The real estate sector is one of the most pivotal sectors of the Indian economy, playing an important role in employment generation in India.The probable impact of GST on the real estate sector cannot be fully assessed as it largely depends on the tax rates. However, it is a given that the sector will see substantial benefits from GST implementation, as it will bring to the industry much required transparency and accountability.
Agricultural sector is the largest contributing sector the overall Indian GDP. It covers around 16% of Indian GDP. One of the major issues faced by the agricultural sector, is transportation of agri products across state lines all over India. It is highly probable that GST will resolve the issue of transportation. GST may provide India with its first National Market for the agricultural goods. However, there are a lot of clarifications which need to be provided for rates for agricultural products.
The FMCG sector could see significant savings in logistics and distribution costs as the GST will eliminate the need for multiple sales depots. The GST rate for this sector is expected to be around 17% which is way lesser than the 24-25% tax rate paid currently by FMCG companies. This includes excise duty, VAT and entry tax – all of which will be subsumed by GST.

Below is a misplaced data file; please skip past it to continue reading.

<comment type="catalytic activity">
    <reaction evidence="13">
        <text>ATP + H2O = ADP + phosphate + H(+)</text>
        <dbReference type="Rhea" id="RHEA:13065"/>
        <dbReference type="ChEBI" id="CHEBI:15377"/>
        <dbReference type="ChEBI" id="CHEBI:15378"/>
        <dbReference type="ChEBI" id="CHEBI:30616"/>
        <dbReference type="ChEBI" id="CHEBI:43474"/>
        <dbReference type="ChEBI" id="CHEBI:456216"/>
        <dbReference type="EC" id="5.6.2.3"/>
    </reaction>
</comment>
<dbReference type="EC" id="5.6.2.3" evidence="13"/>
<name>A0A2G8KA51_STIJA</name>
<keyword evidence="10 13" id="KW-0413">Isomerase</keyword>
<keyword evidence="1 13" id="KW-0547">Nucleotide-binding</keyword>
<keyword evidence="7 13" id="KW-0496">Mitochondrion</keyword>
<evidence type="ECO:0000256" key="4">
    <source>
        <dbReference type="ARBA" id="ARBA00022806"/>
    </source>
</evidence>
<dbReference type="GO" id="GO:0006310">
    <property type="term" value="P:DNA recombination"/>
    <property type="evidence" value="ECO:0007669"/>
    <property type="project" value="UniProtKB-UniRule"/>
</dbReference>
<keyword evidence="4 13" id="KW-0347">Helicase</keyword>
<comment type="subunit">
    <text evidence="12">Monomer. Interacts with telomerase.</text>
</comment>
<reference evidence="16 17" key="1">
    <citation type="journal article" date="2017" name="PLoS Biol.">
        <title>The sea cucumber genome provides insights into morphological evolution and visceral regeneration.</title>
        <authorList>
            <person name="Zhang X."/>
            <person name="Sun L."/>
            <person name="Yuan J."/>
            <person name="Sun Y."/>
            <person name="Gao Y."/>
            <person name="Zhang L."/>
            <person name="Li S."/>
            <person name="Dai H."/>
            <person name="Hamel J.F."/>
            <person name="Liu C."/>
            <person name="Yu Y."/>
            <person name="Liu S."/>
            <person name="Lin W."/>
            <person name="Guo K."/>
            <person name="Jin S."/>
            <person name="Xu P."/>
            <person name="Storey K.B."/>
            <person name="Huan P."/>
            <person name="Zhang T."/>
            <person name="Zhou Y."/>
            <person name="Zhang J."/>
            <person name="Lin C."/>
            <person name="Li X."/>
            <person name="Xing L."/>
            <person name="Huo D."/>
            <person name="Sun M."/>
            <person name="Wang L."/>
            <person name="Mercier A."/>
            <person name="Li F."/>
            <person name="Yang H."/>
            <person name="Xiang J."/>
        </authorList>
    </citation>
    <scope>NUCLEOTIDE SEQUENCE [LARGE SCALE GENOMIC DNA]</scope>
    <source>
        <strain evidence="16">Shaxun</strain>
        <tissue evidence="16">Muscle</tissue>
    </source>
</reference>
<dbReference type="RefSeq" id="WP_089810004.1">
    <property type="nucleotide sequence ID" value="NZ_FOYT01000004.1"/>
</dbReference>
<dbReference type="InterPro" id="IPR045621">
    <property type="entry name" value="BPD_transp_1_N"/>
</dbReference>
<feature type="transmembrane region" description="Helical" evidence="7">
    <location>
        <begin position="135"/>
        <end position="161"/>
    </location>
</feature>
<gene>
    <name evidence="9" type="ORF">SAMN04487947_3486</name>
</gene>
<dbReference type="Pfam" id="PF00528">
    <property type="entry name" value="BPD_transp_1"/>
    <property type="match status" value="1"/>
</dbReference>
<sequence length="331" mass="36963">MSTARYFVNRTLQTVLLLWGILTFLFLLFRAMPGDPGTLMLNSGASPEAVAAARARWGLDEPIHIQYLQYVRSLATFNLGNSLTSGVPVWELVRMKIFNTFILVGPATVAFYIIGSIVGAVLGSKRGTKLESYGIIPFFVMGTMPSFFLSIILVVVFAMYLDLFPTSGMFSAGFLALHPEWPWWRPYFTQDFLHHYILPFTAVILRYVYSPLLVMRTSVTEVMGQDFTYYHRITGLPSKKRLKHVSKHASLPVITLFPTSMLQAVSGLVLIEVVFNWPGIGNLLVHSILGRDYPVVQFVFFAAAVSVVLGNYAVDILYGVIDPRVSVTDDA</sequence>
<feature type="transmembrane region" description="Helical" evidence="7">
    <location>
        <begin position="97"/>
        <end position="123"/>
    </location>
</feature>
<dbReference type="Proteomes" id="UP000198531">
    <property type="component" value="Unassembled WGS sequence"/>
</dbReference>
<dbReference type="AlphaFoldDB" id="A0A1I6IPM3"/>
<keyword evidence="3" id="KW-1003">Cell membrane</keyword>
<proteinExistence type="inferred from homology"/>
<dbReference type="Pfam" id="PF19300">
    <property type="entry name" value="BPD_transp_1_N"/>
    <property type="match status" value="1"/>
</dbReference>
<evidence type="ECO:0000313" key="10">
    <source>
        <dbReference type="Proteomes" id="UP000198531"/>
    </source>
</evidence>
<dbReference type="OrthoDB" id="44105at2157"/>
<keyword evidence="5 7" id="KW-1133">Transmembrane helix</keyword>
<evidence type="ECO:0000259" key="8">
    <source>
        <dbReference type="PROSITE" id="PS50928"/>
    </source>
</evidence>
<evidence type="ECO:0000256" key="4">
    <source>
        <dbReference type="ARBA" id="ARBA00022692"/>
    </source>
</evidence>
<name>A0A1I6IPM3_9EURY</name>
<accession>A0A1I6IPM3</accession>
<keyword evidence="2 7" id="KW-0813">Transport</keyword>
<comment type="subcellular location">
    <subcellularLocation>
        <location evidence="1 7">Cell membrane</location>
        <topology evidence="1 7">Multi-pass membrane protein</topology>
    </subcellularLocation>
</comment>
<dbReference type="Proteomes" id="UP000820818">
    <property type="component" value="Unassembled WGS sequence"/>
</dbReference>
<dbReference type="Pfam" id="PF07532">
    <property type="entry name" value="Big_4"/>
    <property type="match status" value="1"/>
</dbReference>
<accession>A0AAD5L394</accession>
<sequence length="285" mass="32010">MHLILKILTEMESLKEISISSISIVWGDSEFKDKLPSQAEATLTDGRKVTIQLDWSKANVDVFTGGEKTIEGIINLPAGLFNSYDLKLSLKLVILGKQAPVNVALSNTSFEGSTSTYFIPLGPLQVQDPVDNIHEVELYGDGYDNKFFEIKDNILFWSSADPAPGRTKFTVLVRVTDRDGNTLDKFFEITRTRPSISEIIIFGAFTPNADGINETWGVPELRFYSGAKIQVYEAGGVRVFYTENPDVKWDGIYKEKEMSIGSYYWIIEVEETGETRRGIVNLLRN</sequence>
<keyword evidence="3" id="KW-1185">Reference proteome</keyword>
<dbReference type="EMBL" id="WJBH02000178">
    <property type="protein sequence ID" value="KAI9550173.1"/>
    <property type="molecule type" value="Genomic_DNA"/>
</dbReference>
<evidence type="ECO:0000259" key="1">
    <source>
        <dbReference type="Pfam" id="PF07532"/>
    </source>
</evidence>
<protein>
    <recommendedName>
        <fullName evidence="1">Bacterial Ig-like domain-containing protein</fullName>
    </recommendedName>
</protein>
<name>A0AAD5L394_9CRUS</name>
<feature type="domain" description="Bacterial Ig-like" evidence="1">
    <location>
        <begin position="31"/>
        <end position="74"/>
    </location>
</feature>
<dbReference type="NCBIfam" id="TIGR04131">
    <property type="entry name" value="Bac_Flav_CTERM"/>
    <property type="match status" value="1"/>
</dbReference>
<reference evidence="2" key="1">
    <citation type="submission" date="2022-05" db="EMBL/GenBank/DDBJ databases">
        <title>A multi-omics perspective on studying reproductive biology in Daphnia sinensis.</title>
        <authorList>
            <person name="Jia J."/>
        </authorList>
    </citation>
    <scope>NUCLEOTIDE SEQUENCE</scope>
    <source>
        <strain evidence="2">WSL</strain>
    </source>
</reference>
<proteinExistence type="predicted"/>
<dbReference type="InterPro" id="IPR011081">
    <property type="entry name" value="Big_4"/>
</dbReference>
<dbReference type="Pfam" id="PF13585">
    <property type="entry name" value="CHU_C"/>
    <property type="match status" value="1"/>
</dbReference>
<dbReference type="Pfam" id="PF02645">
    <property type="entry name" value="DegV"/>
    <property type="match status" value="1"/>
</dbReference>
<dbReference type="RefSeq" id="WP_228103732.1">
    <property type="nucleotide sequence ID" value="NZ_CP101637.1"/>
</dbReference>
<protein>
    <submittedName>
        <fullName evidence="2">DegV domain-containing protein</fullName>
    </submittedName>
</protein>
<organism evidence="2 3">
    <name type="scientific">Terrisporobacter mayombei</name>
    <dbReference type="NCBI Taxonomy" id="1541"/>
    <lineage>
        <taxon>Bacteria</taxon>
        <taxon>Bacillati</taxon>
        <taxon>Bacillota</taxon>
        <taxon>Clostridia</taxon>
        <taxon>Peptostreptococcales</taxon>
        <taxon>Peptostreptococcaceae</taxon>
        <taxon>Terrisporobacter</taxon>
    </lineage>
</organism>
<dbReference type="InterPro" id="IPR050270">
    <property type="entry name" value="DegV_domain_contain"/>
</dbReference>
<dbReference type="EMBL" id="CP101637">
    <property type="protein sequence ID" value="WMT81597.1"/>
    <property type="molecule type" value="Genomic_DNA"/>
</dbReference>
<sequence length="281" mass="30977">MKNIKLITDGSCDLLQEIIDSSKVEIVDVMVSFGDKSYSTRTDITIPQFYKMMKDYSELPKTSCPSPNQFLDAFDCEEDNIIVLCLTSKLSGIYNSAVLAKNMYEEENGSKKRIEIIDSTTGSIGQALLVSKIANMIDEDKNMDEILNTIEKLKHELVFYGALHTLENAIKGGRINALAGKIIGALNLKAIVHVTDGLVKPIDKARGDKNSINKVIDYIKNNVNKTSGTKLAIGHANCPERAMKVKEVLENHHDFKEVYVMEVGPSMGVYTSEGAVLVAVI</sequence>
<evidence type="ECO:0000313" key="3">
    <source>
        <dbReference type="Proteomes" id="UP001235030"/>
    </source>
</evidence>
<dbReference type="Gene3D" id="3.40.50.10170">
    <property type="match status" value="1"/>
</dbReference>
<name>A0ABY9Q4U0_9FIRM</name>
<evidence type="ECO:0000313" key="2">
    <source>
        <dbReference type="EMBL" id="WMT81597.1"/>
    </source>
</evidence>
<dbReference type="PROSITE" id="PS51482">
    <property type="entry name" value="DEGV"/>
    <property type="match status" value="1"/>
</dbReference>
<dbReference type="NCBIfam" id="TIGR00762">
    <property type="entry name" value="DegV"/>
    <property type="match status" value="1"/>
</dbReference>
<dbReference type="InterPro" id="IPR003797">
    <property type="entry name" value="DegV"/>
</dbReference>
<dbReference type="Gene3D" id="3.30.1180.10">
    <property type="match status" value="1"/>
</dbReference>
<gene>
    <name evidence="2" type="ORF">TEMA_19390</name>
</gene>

Freelancing in India is still a nascent industry and the rules and regulations for this chaotic industry are still up in the air. But with GST, it will become much easier for freelancers to file their taxes as they can easily do it online. They will be taxed as service providers, and the new tax structure will bring about coherence and accountability in this sector.
The automobile industry in India is a vast business producing a large number of cars annually, fueled mostly by the huge population of the country. Under the current tax system, there are several taxes applicable on this sector like excise, VAT, sales tax, road tax, motor vehicle tax, registration duty which will be subsumed by GST. Though there is still some ambiguity due to tax rates and incentives/exemptions provided by different states to the manufacturers/dealers for manufacturing car/bus/bike, the future of the industry looks rosy.
With increased limits for registration, a DIY compliance model, tax credit on purchases, and a free flow of goods and services, the GST regime truly augurs well for the Indian startup scene. Currently, many Indian states have very different VAT laws which can be confusing for companies that have a pan-India presence, specially the e-com sector. All of this is expected to change under GST with the only sore point being the reduction in the excise limit.
Among the services provided by Banks and NBFCs, financial services such as fund based, fee-based and insurance services will see major shifts from the current scenario. Owing to the nature and volume of operations provided by banks and NBFC vis a vis lease transactions, hire purchase, related to actionable claims, fund and non-fund based services etc., GST compliance will be quite difficult to implement in these sectors.